If youâ€™ve never heard of Jay or Jayâ€™s Journal let me explain. Jayâ€™s Journal is a slim volume, published in 1979 and edited by adolescent psychologist and Provo resident Dr. Beatrice Sparks. Itâ€™s a series of journal entries that detail a sixteen year-old Mormon boyâ€™s descent into the occult, culminating with his encounters with an evil spirit, the mysterious deaths of his friends, and eventually his suicide.
Itâ€™s a cult classic in every sense of the term.
When I first came to BYU in 1990 I heard about Jay and his journal, about the underground world of teen Satan worship along the Wasatch front, and about the fact Jayâ€™s grave glows red at night. Some of my classmates even ventured to a cemetery South of town to see Jayâ€™s final resting place with their own eyes. I understand that there was a headstone that did in fact glow red, but a little investigation revealed that it was reflected light from a nearby neon sign.
I love a good scary story, so I never forgot about Jayâ€™s Journal. Last time I was in Provo I found myself in a used bookstore downtown (a spooky place to begin with) and decided to ask about the book. They had a copy and I bought it and read it.
Let me just say it was disturbing and unnerving in many ways. Itâ€™s great as a flat-out horror story, but itâ€™s also a blatantly transparent fraud.
The tone of the book was way too didactic to be anything but the work of an adultâ€”the most likely suspect, the middle-aged â€œeditorâ€? and committed Later-Day Saint, Dr. Beatrice Sparks.
I became obsessed with the book for a few weeks and did a little research. Once again truth is stranger than fiction. The true story surrounding the origin of Jayâ€™s Journal is twice as disturbing as the actual work itself. (The best article Iâ€™ve ever found on the subject was recently published and can be found here. Itâ€™s definitely worth a look).
Essentially, Dr. Sparks used the actual journal entries of a Pleasant Grove teen that did commit suicide as a starting point. Only about 21 of the 212 entries in the finished work were written by the original teen. More importantly, the original teenâ€™s journal makes no mention whatsoever of occult worship or interest in the supernatural.
Dr. Sparks claims to have filled in the rest of the story through letters Jay wrote and interviews with Jayâ€™s friends (many of whom did coincidentally die very young). She changed the name of the boy to Jay, but it was easy for the residents of Pleasant Grove to figure it all out and the ensuing chaos contributed to the divorce of Jayâ€™s parents and the disruption of their family.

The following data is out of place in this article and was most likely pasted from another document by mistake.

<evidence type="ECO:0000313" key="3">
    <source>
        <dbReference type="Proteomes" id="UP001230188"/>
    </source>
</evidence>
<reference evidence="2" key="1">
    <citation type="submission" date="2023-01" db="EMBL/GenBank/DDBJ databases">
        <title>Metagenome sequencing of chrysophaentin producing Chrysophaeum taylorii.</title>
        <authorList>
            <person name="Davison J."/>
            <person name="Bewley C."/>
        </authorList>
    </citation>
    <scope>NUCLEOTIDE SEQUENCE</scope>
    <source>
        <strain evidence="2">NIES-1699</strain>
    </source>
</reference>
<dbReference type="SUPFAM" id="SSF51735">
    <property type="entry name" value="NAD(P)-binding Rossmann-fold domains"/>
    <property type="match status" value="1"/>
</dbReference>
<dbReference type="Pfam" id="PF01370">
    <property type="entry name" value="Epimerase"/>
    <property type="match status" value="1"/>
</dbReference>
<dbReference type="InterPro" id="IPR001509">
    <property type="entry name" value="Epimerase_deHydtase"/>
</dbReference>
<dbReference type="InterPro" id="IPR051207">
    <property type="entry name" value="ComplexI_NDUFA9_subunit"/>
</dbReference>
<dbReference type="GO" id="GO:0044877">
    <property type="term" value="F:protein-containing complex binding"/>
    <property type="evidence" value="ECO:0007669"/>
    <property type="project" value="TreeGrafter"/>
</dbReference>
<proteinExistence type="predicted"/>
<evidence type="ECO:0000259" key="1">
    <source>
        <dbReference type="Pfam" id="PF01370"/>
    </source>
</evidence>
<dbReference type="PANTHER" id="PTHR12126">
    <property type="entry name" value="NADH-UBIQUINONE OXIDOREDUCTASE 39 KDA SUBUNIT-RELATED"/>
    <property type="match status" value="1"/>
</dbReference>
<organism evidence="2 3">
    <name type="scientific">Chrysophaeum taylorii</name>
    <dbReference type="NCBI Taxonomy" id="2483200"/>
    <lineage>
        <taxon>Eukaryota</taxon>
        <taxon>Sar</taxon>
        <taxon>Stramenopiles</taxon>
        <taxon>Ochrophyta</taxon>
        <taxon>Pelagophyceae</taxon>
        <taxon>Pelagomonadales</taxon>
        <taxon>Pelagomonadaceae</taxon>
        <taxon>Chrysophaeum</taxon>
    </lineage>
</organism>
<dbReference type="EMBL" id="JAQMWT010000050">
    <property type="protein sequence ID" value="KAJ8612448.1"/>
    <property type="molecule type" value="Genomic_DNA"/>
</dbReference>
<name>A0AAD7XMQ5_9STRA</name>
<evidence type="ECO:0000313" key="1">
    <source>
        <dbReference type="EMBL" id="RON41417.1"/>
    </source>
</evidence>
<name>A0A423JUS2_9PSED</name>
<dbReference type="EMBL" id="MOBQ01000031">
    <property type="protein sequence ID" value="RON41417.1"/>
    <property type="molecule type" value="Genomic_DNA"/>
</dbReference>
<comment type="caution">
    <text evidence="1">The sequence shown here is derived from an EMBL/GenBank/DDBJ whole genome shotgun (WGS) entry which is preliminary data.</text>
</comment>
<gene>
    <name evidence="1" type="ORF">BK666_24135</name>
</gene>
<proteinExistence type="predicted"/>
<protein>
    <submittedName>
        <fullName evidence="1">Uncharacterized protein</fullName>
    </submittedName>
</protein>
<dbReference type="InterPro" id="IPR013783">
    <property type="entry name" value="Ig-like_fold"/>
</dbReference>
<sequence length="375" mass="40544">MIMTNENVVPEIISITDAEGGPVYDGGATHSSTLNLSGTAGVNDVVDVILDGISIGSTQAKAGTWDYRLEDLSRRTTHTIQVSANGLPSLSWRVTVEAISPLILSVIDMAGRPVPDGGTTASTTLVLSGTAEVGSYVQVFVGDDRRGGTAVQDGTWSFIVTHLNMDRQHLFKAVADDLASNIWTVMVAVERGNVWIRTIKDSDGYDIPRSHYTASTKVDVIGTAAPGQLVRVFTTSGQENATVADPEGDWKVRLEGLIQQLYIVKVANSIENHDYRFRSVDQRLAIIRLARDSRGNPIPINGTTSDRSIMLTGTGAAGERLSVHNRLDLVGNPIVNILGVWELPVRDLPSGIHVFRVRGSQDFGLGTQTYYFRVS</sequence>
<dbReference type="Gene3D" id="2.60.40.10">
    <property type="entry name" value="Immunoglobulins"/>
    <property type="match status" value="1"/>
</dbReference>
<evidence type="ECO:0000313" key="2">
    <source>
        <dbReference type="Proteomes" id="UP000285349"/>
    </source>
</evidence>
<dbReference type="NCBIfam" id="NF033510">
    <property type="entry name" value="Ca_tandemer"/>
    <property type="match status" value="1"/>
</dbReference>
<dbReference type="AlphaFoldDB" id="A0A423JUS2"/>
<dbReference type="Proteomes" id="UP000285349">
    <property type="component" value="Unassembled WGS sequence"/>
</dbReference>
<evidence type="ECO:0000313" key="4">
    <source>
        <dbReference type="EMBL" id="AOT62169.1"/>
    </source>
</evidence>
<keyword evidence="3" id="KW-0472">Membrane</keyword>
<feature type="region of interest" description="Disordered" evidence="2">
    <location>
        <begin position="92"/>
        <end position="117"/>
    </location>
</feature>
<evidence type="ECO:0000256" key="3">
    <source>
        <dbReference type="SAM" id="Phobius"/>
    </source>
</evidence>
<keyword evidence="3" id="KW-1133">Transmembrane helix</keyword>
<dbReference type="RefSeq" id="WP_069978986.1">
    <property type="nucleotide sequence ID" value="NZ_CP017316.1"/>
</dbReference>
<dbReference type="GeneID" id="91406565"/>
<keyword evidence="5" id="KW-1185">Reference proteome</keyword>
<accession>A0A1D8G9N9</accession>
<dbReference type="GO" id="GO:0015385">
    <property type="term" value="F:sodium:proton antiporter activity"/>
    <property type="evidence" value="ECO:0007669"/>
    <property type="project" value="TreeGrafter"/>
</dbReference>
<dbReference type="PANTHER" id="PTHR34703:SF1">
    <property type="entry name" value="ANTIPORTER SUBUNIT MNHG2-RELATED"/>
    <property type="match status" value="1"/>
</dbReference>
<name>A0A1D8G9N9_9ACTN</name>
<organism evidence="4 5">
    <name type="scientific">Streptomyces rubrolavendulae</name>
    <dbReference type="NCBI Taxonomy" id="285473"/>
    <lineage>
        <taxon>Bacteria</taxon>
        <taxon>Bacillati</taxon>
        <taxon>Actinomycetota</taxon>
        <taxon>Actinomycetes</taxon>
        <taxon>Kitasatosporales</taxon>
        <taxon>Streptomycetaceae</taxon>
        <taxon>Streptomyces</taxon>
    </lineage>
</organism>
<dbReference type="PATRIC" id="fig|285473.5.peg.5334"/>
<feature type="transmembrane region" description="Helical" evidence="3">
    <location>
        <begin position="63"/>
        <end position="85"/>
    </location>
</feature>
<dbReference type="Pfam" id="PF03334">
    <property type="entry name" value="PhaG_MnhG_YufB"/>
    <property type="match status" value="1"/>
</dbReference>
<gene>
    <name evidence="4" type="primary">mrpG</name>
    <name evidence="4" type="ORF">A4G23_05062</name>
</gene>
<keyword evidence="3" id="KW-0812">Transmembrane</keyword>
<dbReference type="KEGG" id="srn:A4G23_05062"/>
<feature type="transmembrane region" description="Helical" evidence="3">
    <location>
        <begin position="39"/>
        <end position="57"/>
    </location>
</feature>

Iâ€™m interested in a discussion of the ethical issues involved in Dr. Sparksâ€™ actions. Did the ends (frightening kids out of exploring the occult) justify the means (taking considerable license with another personâ€™s story)?
Itâ€™s a shame the book wasnâ€™t originally presented as fiction. If you approach it simply as a piece of horror fiction itâ€™s pretty dang good. Plus, it is delightfully 100% Mormon. It has great detail about growing up in Mormon culture. For example, Jay starts his journal in the first place because his scoutmaster and Sunday school teacher keep hounding him to do so. The book may be a fabricated, but itâ€™s a personal historyâ€”a type of storytelling Mormons are particularly receptive to. Itâ€™s no wonder that Mormon kids to this day enjoy reading about Jay because heâ€™s a lot like they are, struggling against the boundaries of their faith as they emerge into adulthood.
The book also incorporates Mormon doctrine in imaginative and frightening ways. In the bookâ€™s scariest moment Jay meets Raulâ€”a spirit from the third of the host of Heaven in search of a bodyâ€”in this case Jayâ€™s. In fact, the zeal with which the author goes for the scares makes me wonder if she didnâ€™t always hold an interest in horror and the occult and presented her story as true to legitimize writing in a genre that Mormon culture generally frowns upon.
Finally, it may sound strange, but in a roundabout way reading Jayâ€™s Journal increased my testimony of the authenticity of the Book of Mormon. In its failure to convince me that it was a product of a teenage mind Jayâ€™s Journal made me contemplate how difficult it is to pull off a believable hoax that can withstand intense scrutiny. Obviously not the best way to strengthen a testimony of the Book of Mormon, but every little bit helps.